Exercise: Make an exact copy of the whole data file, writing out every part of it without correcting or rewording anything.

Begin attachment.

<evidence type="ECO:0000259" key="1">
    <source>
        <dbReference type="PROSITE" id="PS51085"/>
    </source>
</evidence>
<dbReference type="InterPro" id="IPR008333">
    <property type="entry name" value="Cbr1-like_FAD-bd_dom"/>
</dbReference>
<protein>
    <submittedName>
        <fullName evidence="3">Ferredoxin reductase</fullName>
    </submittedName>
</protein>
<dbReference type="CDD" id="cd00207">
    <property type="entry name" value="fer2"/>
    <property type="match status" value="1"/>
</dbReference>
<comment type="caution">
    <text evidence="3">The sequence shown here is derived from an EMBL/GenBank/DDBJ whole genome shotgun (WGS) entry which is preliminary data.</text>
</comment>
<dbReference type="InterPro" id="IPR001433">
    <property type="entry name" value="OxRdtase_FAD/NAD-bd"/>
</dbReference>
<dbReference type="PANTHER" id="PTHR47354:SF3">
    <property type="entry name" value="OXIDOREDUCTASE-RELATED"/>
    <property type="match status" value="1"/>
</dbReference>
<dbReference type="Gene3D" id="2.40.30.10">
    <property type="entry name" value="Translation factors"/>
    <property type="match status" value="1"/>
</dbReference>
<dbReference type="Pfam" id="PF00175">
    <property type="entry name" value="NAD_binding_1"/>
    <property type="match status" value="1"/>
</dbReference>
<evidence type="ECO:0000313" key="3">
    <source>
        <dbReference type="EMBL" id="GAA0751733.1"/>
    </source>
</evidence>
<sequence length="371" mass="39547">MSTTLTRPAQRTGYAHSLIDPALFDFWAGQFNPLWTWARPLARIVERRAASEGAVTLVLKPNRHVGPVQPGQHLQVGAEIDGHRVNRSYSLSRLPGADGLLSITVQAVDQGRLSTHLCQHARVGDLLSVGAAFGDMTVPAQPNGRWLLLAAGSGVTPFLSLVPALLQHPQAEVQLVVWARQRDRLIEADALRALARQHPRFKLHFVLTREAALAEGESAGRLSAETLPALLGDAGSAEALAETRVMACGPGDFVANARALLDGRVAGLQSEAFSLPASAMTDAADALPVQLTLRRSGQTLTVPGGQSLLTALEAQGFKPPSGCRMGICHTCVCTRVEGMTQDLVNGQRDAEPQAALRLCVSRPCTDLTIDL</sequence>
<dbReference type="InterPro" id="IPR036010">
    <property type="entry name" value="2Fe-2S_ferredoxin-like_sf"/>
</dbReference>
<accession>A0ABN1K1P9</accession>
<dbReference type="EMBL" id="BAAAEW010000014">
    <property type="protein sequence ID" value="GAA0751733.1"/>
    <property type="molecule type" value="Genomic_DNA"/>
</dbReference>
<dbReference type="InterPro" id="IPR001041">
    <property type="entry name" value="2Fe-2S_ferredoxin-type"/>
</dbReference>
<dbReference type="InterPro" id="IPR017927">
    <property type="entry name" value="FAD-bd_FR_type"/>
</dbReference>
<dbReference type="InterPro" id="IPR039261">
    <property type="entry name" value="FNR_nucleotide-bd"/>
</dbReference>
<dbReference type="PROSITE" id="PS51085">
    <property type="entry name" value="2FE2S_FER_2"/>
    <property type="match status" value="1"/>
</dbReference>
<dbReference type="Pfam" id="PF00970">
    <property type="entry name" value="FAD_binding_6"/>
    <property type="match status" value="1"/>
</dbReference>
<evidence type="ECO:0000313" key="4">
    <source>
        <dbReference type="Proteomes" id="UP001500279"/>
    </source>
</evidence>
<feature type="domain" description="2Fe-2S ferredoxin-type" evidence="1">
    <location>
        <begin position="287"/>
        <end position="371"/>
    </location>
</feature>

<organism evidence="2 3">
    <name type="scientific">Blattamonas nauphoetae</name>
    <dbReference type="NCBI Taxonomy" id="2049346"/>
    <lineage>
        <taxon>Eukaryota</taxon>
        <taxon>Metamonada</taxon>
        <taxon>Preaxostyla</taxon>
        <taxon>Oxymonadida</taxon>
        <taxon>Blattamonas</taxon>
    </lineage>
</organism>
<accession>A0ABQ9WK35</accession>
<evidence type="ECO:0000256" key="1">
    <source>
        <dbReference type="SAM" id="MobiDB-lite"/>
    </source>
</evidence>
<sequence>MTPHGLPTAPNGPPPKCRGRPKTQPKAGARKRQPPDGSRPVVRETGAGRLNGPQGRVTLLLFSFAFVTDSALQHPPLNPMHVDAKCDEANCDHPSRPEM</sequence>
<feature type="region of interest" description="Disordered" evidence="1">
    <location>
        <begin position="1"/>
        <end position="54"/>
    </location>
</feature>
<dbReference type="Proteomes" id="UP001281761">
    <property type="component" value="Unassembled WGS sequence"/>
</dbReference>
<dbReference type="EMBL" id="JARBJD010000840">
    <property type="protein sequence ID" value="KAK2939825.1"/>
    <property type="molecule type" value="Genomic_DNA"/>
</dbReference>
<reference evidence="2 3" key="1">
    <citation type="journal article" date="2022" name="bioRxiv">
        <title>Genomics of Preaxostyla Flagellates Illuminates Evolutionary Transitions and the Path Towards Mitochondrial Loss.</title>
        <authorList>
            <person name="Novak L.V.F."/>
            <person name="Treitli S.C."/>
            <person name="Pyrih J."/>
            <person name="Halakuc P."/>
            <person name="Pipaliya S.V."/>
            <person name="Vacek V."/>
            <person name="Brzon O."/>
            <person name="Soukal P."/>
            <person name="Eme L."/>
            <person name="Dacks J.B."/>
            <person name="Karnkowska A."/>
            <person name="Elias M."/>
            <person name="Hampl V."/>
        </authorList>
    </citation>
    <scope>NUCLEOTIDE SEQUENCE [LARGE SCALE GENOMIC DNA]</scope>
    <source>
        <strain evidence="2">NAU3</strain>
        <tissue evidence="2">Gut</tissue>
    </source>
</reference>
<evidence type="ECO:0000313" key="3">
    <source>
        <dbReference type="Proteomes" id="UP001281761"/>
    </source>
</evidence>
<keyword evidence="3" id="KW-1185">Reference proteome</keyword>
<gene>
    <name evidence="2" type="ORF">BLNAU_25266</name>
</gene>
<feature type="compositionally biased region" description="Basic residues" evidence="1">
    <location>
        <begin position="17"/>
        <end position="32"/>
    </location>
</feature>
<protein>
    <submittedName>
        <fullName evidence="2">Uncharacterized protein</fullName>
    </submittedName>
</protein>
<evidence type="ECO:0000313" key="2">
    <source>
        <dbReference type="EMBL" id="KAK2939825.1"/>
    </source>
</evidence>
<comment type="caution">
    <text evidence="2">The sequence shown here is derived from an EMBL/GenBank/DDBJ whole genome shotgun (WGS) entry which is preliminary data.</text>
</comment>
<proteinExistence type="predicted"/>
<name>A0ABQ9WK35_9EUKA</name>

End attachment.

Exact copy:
<evidence type="ECO:0000259" key="1">
    <source>
        <dbReference type="PROSITE" id="PS51085"/>
    </source>
</evidence>
<dbReference type="InterPro" id="IPR008333">
    <property type="entry name" value="Cbr1-like_FAD-bd_dom"/>
</dbReference>
<protein>
    <submittedName>
        <fullName evidence="3">Ferredoxin reductase</fullName>
    </submittedName>
</protein>
<dbReference type="CDD" id="cd00207">
    <property type="entry name" value="fer2"/>
    <property type="match status" value="1"/>
</dbReference>
<comment type="caution">
    <text evidence="3">The sequence shown here is derived from an EMBL/GenBank/DDBJ whole genome shotgun (WGS) entry which is preliminary data.</text>
</comment>
<dbReference type="InterPro" id="IPR001433">
    <property type="entry name" value="OxRdtase_FAD/NAD-bd"/>
</dbReference>
<dbReference type="PANTHER" id="PTHR47354:SF3">
    <property type="entry name" value="OXIDOREDUCTASE-RELATED"/>
    <property type="match status" value="1"/>
</dbReference>
<dbReference type="Gene3D" id="2.40.30.10">
    <property type="entry name" value="Translation factors"/>
    <property type="match status" value="1"/>
</dbReference>
<dbReference type="Pfam" id="PF00175">
    <property type="entry name" value="NAD_binding_1"/>
    <property type="match status" value="1"/>
</dbReference>
<evidence type="ECO:0000313" key="3">
    <source>
        <dbReference type="EMBL" id="GAA0751733.1"/>
    </source>
</evidence>
<sequence length="371" mass="39547">MSTTLTRPAQRTGYAHSLIDPALFDFWAGQFNPLWTWARPLARIVERRAASEGAVTLVLKPNRHVGPVQPGQHLQVGAEIDGHRVNRSYSLSRLPGADGLLSITVQAVDQGRLSTHLCQHARVGDLLSVGAAFGDMTVPAQPNGRWLLLAAGSGVTPFLSLVPALLQHPQAEVQLVVWARQRDRLIEADALRALARQHPRFKLHFVLTREAALAEGESAGRLSAETLPALLGDAGSAEALAETRVMACGPGDFVANARALLDGRVAGLQSEAFSLPASAMTDAADALPVQLTLRRSGQTLTVPGGQSLLTALEAQGFKPPSGCRMGICHTCVCTRVEGMTQDLVNGQRDAEPQAALRLCVSRPCTDLTIDL</sequence>
<dbReference type="InterPro" id="IPR036010">
    <property type="entry name" value="2Fe-2S_ferredoxin-like_sf"/>
</dbReference>
<accession>A0ABN1K1P9</accession>
<dbReference type="EMBL" id="BAAAEW010000014">
    <property type="protein sequence ID" value="GAA0751733.1"/>
    <property type="molecule type" value="Genomic_DNA"/>
</dbReference>
<dbReference type="InterPro" id="IPR001041">
    <property type="entry name" value="2Fe-2S_ferredoxin-type"/>
</dbReference>
<dbReference type="InterPro" id="IPR017927">
    <property type="entry name" value="FAD-bd_FR_type"/>
</dbReference>
<dbReference type="InterPro" id="IPR039261">
    <property type="entry name" value="FNR_nucleotide-bd"/>
</dbReference>
<dbReference type="PROSITE" id="PS51085">
    <property type="entry name" value="2FE2S_FER_2"/>
    <property type="match status" value="1"/>
</dbReference>
<dbReference type="Pfam" id="PF00970">
    <property type="entry name" value="FAD_binding_6"/>
    <property type="match status" value="1"/>
</dbReference>
<evidence type="ECO:0000313" key="4">
    <source>
        <dbReference type="Proteomes" id="UP001500279"/>
    </source>
</evidence>
<feature type="domain" description="2Fe-2S ferredoxin-type" evidence="1">
    <location>
        <begin position="287"/>
        <end position="371"/>
    </location>
</feature>

<organism evidence="2 3">
    <name type="scientific">Blattamonas nauphoetae</name>
    <dbReference type="NCBI Taxonomy" id="2049346"/>
    <lineage>
        <taxon>Eukaryota</taxon>
        <taxon>Metamonada</taxon>
        <taxon>Preaxostyla</taxon>
        <taxon>Oxymonadida</taxon>
        <taxon>Blattamonas</taxon>
    </lineage>
</organism>
<accession>A0ABQ9WK35</accession>
<evidence type="ECO:0000256" key="1">
    <source>
        <dbReference type="SAM" id="MobiDB-lite"/>
    </source>
</evidence>
<sequence>MTPHGLPTAPNGPPPKCRGRPKTQPKAGARKRQPPDGSRPVVRETGAGRLNGPQGRVTLLLFSFAFVTDSALQHPPLNPMHVDAKCDEANCDHPSRPEM</sequence>
<feature type="region of interest" description="Disordered" evidence="1">
    <location>
        <begin position="1"/>
        <end position="54"/>
    </location>
</feature>
<dbReference type="Proteomes" id="UP001281761">
    <property type="component" value="Unassembled WGS sequence"/>
</dbReference>
<dbReference type="EMBL" id="JARBJD010000840">
    <property type="protein sequence ID" value="KAK2939825.1"/>
    <property type="molecule type" value="Genomic_DNA"/>
</dbReference>
<reference evidence="2 3" key="1">
    <citation type="journal article" date="2022" name="bioRxiv">
        <title>Genomics of Preaxostyla Flagellates Illuminates Evolutionary Transitions and the Path Towards Mitochondrial Loss.</title>
        <authorList>
            <person name="Novak L.V.F."/>
            <person name="Treitli S.C."/>
            <person name="Pyrih J."/>
            <person name="Halakuc P."/>
            <person name="Pipaliya S.V."/>
            <person name="Vacek V."/>
            <person name="Brzon O."/>
            <person name="Soukal P."/>
            <person name="Eme L."/>
            <person name="Dacks J.B."/>
            <person name="Karnkowska A."/>
            <person name="Elias M."/>
            <person name="Hampl V."/>
        </authorList>
    </citation>
    <scope>NUCLEOTIDE SEQUENCE [LARGE SCALE GENOMIC DNA]</scope>
    <source>
        <strain evidence="2">NAU3</strain>
        <tissue evidence="2">Gut</tissue>
    </source>
</reference>
<evidence type="ECO:0000313" key="3">
    <source>
        <dbReference type="Proteomes" id="UP001281761"/>
    </source>
</evidence>
<keyword evidence="3" id="KW-1185">Reference proteome</keyword>
<gene>
    <name evidence="2" type="ORF">BLNAU_25266</name>
</gene>
<feature type="compositionally biased region" description="Basic residues" evidence="1">
    <location>
        <begin position="17"/>
        <end position="32"/>
    </location>
</feature>
<protein>
    <submittedName>
        <fullName evidence="2">Uncharacterized protein</fullName>
    </submittedName>
</protein>
<evidence type="ECO:0000313" key="2">
    <source>
        <dbReference type="EMBL" id="KAK2939825.1"/>
    </source>
</evidence>
<comment type="caution">
    <text evidence="2">The sequence shown here is derived from an EMBL/GenBank/DDBJ whole genome shotgun (WGS) entry which is preliminary data.</text>
</comment>
<proteinExistence type="predicted"/>
<name>A0ABQ9WK35_9EUKA</name>